These are heady times for Phillies fans. For only the second time in the club's history, the Fightins are defending World Champions. Philadelphians are so excited they're not letting any questionable off-season moves or positive drug tests dissuade them from continuing to celebrate a World Series win well into 2009.
It wasn't always this way. Back in 1915, the world was a very different place. Women could only vote if they endured severe hardships, like living in Wyoming. Ford was actually profitable. The United States was involved in an occupation of a foreign nation. Okay, maybe not everything was different.
Baseball, though, was markedly different. The ball at the time was actually made of reinforced steel; as such, the NL league ERA was a paltry 2.75. What's amazing is the second fact in this paragraph is actually not made up!
Amazing, too, was Grover Cleveland Alexander, a lefthander for the Phillies from Elba, Nebraska. Old Pete (so called because that was his nickname) went 31-10 with a 1.22 ERA that season for the Phillies; he made 42 starts and completed 36 games. Yes, offenses didn't do much in 1915 -- what with the steel ball and all -- but the Phillies played in the Baker Bowl, where the right field wall was only 91 feet away. (It was awfully hard to round first, too.)
Although the Phillies dropped the World Series to the Red Sox, 4 games to 1, Alexander pitched a fine series for the Philadelphia nine. He went the distance twice, winning the first game -- the Phillies' only postseason win until 1977 -- and dropping the second on a single in the bottom of the ninth.
Despite this performance, Alexander wasn't satisfied. He was so unsatisfied he wrote an article for Baseball in January 1916 titled, "How I Lost The World's Series. In the article, he comes up with tremendous insights like, "for in baseball one team must always lose, since both cannot be alike victors."
But Old Pete also explains how he managed to lose the "World's Series." It all started in the first game of a doubleheader against Brooklyn on Labor Day; after the Phillies took the lead in the top of the eighth inning, it looked like the Phillies were on their way to a series-opening victory. But Alexander injured his shoulder earlier in the game and couldn't hold on to the 3-1 lead:
I remember that I overheard a loud voiced rooter in the stand when that inning began. The Brooklyn crowd seemed discouraged when we piled up those three runs. This particular rooter yelled out: "Never mind, boys. Go at Alexander; he's human like the rest of us."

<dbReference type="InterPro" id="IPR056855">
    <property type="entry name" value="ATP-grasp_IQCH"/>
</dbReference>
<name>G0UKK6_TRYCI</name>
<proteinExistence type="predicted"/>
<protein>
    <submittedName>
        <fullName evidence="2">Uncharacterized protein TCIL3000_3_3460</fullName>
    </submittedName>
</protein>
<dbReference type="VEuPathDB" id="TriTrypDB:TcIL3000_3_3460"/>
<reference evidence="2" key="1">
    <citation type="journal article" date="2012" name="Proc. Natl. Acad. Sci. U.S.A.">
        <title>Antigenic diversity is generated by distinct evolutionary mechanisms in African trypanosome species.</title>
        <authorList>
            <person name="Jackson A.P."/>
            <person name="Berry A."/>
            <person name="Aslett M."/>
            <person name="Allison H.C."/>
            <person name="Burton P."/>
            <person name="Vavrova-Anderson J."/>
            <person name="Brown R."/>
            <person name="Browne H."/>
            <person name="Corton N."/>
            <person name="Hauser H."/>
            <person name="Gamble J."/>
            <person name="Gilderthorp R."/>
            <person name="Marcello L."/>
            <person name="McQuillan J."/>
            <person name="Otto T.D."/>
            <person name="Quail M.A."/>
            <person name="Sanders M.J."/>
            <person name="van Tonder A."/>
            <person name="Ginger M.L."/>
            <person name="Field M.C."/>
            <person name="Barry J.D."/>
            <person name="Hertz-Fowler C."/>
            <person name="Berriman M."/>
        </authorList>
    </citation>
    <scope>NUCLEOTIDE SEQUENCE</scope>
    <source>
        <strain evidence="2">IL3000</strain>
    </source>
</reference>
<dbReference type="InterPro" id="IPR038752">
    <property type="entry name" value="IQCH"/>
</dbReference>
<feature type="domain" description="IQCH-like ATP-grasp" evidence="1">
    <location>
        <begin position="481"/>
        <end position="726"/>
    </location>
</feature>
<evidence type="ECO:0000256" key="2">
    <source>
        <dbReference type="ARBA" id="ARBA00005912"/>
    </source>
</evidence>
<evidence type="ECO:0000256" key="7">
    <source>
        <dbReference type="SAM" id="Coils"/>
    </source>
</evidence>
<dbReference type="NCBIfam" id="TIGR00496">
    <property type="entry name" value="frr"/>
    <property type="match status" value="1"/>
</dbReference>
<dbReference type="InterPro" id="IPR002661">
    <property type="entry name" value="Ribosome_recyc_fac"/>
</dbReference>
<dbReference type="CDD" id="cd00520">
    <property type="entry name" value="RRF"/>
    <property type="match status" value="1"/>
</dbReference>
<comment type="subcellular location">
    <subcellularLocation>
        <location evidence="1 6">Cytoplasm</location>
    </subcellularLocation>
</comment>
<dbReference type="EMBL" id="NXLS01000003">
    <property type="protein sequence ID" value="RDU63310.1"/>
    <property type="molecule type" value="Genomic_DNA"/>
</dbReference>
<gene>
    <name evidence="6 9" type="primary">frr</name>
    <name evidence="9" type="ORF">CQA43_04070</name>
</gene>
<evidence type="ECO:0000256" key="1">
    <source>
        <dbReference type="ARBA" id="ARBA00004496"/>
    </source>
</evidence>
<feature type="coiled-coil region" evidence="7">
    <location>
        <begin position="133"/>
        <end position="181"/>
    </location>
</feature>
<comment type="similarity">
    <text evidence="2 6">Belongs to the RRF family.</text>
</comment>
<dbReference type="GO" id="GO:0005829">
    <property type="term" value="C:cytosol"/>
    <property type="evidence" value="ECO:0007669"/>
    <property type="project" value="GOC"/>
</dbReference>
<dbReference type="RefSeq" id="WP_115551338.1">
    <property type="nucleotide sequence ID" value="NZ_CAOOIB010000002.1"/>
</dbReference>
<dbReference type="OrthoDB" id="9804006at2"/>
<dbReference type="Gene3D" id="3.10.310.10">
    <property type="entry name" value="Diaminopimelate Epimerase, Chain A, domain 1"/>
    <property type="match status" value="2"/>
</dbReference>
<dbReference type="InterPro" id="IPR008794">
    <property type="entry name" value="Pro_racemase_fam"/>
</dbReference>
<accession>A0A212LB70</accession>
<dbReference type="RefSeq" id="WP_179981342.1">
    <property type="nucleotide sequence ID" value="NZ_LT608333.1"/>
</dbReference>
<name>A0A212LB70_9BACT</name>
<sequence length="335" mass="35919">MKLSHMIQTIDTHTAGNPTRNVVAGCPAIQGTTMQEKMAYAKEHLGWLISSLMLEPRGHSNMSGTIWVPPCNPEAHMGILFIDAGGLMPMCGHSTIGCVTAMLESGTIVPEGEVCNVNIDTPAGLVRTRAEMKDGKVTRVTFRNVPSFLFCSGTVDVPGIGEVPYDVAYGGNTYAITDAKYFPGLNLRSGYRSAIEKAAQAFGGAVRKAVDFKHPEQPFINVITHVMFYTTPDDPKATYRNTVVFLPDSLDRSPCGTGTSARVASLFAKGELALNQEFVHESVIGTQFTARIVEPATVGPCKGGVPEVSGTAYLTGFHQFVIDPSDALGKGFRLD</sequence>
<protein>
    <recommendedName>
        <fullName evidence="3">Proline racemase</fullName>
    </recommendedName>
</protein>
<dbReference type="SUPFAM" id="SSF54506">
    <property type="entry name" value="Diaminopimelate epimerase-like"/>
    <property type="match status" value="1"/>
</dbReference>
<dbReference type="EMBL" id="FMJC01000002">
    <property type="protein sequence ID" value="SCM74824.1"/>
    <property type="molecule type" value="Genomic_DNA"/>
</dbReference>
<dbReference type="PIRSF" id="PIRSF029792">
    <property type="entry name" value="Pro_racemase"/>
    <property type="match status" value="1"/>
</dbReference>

He was certainly right. I felt human enough when they started to pound me around the lot. And I felt extremely human when at the end of that inning they had scored five runs off my delivery and snatched away a game that I had considered as good as won.
"He's human like the rest of us" was the most offensive phrase one could say to a man back in 1915, the year Birth of a Nation was released. The Phillies, though, rallied to take the pennant, clinching it on a one-hitter by Old Pete himself. Alexander had some actual interesting thoughts when reminiscing about playing in the "World's Series":
Again, the pitcher in a world's series game has none of the assurance that he may have during the season. In the short series he has to do whatever he is going to do now or not at all. If a slip occurs it is too late to change it. He has one or two, or at the most three, chances to deliver, and if he fails it is too late.
While reading the article, it's refreshing to learn baseball wasn't always a world of cliches and players who can't even remember what steroids they had mysterious cousins inject. Alexander spends a rather large portion of the article discussing why he pitched to Duffy Lewis, who had the game-winning hit in Game 3 of the World's Series. (Man, that is annoying to write and say. No wonder it got shortened.)
But since I barely know who Grover Cleveland Alexander is and I certainly don't know who Duffy Lewis is, we'll skip to the end of the article for Old Pete's closing lament:
Such is baseball, however -- a game of uncertainties. And we none of us have any license to complain. But I shall always think of the world's series of 1915 as a peculiar personal disappointment in that I was unable, through lack of condition, to live up to the expectations of my friends.
Sad, eh? It's not all bad: Grover Cleveland Alexander would eventually win a "World's Series" title with the Cardinals in 1926. And although his post-baseball career was tragic, at least he was remembered in the best way possible: By having a future U.S. president play him in a movie. Isn't that what we all want, really?